Diesel drivers to pay parking premium in central London trial

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Author: | Updated: 26 Jun 2017 16:06

Drivers of pre-2015 Euro 6 diesels are to be charged an extra £2.45 per hour to park in parts of London from today, in a trial aimed at reducing the capital’s toxic air problem.

The charges affect parking bays operated by Westminster Council in Marylebone, Fitzrovia and areas surrounding Hyde Park, and is the first surcharge of its kind in the UK.

You'll pay more to park if you have a pre-2015 diesel car in certain parts of London from today.

Has diesel become a dirty word?

It follows the continuing concern that diesel engines are responsible for high levels of toxic air in the capital, which causes up to 9,500 premature deaths per year.

It’s intended to reduce the most-polluting vehicles entering the area, which was confirmed earlier this year to have some of London’s worst pollution levels.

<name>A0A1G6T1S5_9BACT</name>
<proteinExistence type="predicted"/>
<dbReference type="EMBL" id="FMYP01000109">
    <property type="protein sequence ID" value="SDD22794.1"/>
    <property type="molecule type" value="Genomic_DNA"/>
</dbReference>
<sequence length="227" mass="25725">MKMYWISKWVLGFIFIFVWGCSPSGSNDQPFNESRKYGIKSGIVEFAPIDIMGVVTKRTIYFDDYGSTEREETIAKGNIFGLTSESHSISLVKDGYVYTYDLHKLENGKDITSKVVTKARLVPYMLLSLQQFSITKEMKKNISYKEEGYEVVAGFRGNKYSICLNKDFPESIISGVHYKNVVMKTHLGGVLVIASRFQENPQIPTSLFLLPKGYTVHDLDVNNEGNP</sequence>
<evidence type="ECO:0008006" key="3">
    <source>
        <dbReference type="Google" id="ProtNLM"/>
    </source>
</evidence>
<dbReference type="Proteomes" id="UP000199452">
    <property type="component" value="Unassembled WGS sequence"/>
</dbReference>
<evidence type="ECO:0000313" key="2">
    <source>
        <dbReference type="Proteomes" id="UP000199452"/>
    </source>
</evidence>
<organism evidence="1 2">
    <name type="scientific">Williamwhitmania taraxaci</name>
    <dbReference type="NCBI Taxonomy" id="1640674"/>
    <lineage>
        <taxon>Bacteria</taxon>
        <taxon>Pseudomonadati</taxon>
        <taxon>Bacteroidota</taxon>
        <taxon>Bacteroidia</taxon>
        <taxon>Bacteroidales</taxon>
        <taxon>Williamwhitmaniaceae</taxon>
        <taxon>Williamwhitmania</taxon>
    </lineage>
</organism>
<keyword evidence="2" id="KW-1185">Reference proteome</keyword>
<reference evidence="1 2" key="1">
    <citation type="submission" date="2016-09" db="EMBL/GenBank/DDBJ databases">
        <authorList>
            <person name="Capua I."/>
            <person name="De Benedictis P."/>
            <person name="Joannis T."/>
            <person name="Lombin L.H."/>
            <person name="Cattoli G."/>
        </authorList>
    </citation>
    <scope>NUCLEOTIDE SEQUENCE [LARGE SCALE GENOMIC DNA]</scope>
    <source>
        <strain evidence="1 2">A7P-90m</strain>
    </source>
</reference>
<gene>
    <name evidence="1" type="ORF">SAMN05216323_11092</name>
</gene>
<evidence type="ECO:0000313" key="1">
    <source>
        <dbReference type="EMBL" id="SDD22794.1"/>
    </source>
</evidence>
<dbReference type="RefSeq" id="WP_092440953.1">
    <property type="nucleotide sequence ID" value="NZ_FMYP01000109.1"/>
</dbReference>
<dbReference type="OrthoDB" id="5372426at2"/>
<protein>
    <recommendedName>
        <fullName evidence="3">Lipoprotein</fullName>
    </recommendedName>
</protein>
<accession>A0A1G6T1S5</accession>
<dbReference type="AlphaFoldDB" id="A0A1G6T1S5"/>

Marylebone and other areas of West London are well-known for their high levels of air pollution.

The result is that hourly rates for all pre-2015 diesels will be £7.35 per hour, although petrol, hybrid and electric drivers will continue to pay a lower rate of £4.90 per hour.

The measure was announced in January, and is seen as a forerunner to mayor Sadiq Khan’s £10 “T-Charge” that will charge drivers of older, more polluting cars to enter central London from October 23.

Along with a congestion zone and upcoming T-Charge, the new scheme is another extra fee some drivers will have to pay to drive their car in the capital.

The move has been welcomed by local community groups, and is a potential sign of things to come in other UK cities following the publication of the Government’s draft air quality report.

Local councillor David Harvey said: “Additional charges for diesel vehicles will mean people think twice about using highly polluting cars and invest in cleaner transport that will make a real difference in the quality of air we breathe.”

You can read more about how Sadiq Khan is aiming to make London zero-emission by 2050 here

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